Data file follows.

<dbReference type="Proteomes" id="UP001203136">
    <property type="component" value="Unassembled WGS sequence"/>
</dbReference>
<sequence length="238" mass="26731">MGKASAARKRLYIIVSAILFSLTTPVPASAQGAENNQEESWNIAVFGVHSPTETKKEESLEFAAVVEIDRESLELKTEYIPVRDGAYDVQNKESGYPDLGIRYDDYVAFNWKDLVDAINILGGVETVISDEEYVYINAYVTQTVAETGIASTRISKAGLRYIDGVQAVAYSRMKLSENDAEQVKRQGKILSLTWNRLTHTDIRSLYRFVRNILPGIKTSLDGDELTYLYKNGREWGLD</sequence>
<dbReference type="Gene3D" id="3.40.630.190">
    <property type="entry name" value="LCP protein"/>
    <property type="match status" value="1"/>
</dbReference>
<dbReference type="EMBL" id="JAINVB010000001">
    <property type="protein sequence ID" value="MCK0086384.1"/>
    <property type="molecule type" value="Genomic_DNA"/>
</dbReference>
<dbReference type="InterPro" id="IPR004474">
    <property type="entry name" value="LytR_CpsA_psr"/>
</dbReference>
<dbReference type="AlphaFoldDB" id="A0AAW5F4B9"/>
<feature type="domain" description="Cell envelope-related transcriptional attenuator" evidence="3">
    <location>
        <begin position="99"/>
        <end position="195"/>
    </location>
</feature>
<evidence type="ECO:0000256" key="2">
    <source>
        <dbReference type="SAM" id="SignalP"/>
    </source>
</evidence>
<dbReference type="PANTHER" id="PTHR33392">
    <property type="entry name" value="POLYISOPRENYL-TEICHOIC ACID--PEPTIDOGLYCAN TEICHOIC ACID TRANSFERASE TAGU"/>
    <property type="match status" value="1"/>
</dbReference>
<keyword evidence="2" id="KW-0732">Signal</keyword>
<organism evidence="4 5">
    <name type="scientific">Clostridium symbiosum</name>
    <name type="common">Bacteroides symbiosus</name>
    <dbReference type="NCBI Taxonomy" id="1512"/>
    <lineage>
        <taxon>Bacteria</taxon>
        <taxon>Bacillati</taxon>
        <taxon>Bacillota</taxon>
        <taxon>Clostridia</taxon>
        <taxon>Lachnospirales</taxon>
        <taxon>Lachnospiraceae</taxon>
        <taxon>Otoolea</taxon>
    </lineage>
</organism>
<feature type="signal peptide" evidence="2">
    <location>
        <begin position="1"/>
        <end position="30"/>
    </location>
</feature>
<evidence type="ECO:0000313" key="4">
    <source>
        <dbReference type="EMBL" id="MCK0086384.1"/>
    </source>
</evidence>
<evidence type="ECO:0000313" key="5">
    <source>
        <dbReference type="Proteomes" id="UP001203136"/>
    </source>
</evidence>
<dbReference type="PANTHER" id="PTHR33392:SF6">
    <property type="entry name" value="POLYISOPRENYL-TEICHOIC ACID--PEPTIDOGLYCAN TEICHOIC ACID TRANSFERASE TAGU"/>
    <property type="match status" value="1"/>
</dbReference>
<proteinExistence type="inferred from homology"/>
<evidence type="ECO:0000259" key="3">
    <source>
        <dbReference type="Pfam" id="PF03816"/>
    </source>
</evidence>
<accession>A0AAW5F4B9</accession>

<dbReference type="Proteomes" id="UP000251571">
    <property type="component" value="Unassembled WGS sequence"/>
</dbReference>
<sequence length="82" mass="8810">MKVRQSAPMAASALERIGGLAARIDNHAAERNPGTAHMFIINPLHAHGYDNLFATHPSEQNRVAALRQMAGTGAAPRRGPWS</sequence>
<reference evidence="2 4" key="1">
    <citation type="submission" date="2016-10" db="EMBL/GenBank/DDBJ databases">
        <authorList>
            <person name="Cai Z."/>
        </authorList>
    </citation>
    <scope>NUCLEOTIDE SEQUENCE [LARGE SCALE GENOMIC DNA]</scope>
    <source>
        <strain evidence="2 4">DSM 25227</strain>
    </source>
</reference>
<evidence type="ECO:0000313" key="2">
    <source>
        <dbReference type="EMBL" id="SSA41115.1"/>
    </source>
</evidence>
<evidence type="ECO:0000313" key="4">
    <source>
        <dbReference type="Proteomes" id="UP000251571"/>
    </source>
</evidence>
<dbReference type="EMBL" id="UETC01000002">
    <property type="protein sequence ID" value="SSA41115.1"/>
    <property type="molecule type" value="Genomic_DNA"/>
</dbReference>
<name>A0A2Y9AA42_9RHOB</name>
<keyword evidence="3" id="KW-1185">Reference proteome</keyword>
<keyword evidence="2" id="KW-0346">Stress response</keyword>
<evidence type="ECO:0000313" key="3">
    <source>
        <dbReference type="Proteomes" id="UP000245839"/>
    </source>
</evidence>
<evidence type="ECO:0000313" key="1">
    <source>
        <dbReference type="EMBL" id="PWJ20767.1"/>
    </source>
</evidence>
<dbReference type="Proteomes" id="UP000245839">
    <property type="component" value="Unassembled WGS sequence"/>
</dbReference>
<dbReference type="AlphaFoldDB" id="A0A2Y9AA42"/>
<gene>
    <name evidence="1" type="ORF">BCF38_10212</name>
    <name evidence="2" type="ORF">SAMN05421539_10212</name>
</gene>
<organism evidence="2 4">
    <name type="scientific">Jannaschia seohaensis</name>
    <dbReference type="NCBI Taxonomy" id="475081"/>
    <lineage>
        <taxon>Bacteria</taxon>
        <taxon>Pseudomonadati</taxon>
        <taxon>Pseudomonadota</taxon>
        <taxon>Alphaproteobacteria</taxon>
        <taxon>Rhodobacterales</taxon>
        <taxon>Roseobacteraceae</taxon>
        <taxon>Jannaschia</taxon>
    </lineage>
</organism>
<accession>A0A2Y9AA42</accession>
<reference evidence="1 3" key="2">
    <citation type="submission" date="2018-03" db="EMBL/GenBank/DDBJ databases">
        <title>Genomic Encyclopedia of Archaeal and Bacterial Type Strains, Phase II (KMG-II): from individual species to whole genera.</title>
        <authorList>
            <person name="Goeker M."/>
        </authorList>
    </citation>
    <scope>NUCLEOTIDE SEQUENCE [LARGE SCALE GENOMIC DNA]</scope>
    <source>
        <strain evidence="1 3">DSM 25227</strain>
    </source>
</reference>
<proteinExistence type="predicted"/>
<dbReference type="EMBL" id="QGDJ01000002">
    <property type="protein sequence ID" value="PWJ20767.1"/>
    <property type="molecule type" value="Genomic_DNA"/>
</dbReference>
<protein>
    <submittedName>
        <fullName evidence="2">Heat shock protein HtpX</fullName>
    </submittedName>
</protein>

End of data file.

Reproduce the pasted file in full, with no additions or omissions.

<dbReference type="Proteomes" id="UP001203136">
    <property type="component" value="Unassembled WGS sequence"/>
</dbReference>
<sequence length="238" mass="26731">MGKASAARKRLYIIVSAILFSLTTPVPASAQGAENNQEESWNIAVFGVHSPTETKKEESLEFAAVVEIDRESLELKTEYIPVRDGAYDVQNKESGYPDLGIRYDDYVAFNWKDLVDAINILGGVETVISDEEYVYINAYVTQTVAETGIASTRISKAGLRYIDGVQAVAYSRMKLSENDAEQVKRQGKILSLTWNRLTHTDIRSLYRFVRNILPGIKTSLDGDELTYLYKNGREWGLD</sequence>
<dbReference type="Gene3D" id="3.40.630.190">
    <property type="entry name" value="LCP protein"/>
    <property type="match status" value="1"/>
</dbReference>
<dbReference type="EMBL" id="JAINVB010000001">
    <property type="protein sequence ID" value="MCK0086384.1"/>
    <property type="molecule type" value="Genomic_DNA"/>
</dbReference>
<dbReference type="InterPro" id="IPR004474">
    <property type="entry name" value="LytR_CpsA_psr"/>
</dbReference>
<dbReference type="AlphaFoldDB" id="A0AAW5F4B9"/>
<feature type="domain" description="Cell envelope-related transcriptional attenuator" evidence="3">
    <location>
        <begin position="99"/>
        <end position="195"/>
    </location>
</feature>
<evidence type="ECO:0000256" key="2">
    <source>
        <dbReference type="SAM" id="SignalP"/>
    </source>
</evidence>
<dbReference type="PANTHER" id="PTHR33392">
    <property type="entry name" value="POLYISOPRENYL-TEICHOIC ACID--PEPTIDOGLYCAN TEICHOIC ACID TRANSFERASE TAGU"/>
    <property type="match status" value="1"/>
</dbReference>
<keyword evidence="2" id="KW-0732">Signal</keyword>
<organism evidence="4 5">
    <name type="scientific">Clostridium symbiosum</name>
    <name type="common">Bacteroides symbiosus</name>
    <dbReference type="NCBI Taxonomy" id="1512"/>
    <lineage>
        <taxon>Bacteria</taxon>
        <taxon>Bacillati</taxon>
        <taxon>Bacillota</taxon>
        <taxon>Clostridia</taxon>
        <taxon>Lachnospirales</taxon>
        <taxon>Lachnospiraceae</taxon>
        <taxon>Otoolea</taxon>
    </lineage>
</organism>
<feature type="signal peptide" evidence="2">
    <location>
        <begin position="1"/>
        <end position="30"/>
    </location>
</feature>
<evidence type="ECO:0000313" key="4">
    <source>
        <dbReference type="EMBL" id="MCK0086384.1"/>
    </source>
</evidence>
<evidence type="ECO:0000313" key="5">
    <source>
        <dbReference type="Proteomes" id="UP001203136"/>
    </source>
</evidence>
<dbReference type="PANTHER" id="PTHR33392:SF6">
    <property type="entry name" value="POLYISOPRENYL-TEICHOIC ACID--PEPTIDOGLYCAN TEICHOIC ACID TRANSFERASE TAGU"/>
    <property type="match status" value="1"/>
</dbReference>
<proteinExistence type="inferred from homology"/>
<evidence type="ECO:0000259" key="3">
    <source>
        <dbReference type="Pfam" id="PF03816"/>
    </source>
</evidence>
<accession>A0AAW5F4B9</accession>

<dbReference type="Proteomes" id="UP000251571">
    <property type="component" value="Unassembled WGS sequence"/>
</dbReference>
<sequence length="82" mass="8810">MKVRQSAPMAASALERIGGLAARIDNHAAERNPGTAHMFIINPLHAHGYDNLFATHPSEQNRVAALRQMAGTGAAPRRGPWS</sequence>
<reference evidence="2 4" key="1">
    <citation type="submission" date="2016-10" db="EMBL/GenBank/DDBJ databases">
        <authorList>
            <person name="Cai Z."/>
        </authorList>
    </citation>
    <scope>NUCLEOTIDE SEQUENCE [LARGE SCALE GENOMIC DNA]</scope>
    <source>
        <strain evidence="2 4">DSM 25227</strain>
    </source>
</reference>
<evidence type="ECO:0000313" key="2">
    <source>
        <dbReference type="EMBL" id="SSA41115.1"/>
    </source>
</evidence>
<evidence type="ECO:0000313" key="4">
    <source>
        <dbReference type="Proteomes" id="UP000251571"/>
    </source>
</evidence>
<dbReference type="EMBL" id="UETC01000002">
    <property type="protein sequence ID" value="SSA41115.1"/>
    <property type="molecule type" value="Genomic_DNA"/>
</dbReference>
<name>A0A2Y9AA42_9RHOB</name>
<keyword evidence="3" id="KW-1185">Reference proteome</keyword>
<keyword evidence="2" id="KW-0346">Stress response</keyword>
<evidence type="ECO:0000313" key="3">
    <source>
        <dbReference type="Proteomes" id="UP000245839"/>
    </source>
</evidence>
<evidence type="ECO:0000313" key="1">
    <source>
        <dbReference type="EMBL" id="PWJ20767.1"/>
    </source>
</evidence>
<dbReference type="Proteomes" id="UP000245839">
    <property type="component" value="Unassembled WGS sequence"/>
</dbReference>
<dbReference type="AlphaFoldDB" id="A0A2Y9AA42"/>
<gene>
    <name evidence="1" type="ORF">BCF38_10212</name>
    <name evidence="2" type="ORF">SAMN05421539_10212</name>
</gene>
<organism evidence="2 4">
    <name type="scientific">Jannaschia seohaensis</name>
    <dbReference type="NCBI Taxonomy" id="475081"/>
    <lineage>
        <taxon>Bacteria</taxon>
        <taxon>Pseudomonadati</taxon>
        <taxon>Pseudomonadota</taxon>
        <taxon>Alphaproteobacteria</taxon>
        <taxon>Rhodobacterales</taxon>
        <taxon>Roseobacteraceae</taxon>
        <taxon>Jannaschia</taxon>
    </lineage>
</organism>
<accession>A0A2Y9AA42</accession>
<reference evidence="1 3" key="2">
    <citation type="submission" date="2018-03" db="EMBL/GenBank/DDBJ databases">
        <title>Genomic Encyclopedia of Archaeal and Bacterial Type Strains, Phase II (KMG-II): from individual species to whole genera.</title>
        <authorList>
            <person name="Goeker M."/>
        </authorList>
    </citation>
    <scope>NUCLEOTIDE SEQUENCE [LARGE SCALE GENOMIC DNA]</scope>
    <source>
        <strain evidence="1 3">DSM 25227</strain>
    </source>
</reference>
<proteinExistence type="predicted"/>
<dbReference type="EMBL" id="QGDJ01000002">
    <property type="protein sequence ID" value="PWJ20767.1"/>
    <property type="molecule type" value="Genomic_DNA"/>
</dbReference>
<protein>
    <submittedName>
        <fullName evidence="2">Heat shock protein HtpX</fullName>
    </submittedName>
</protein>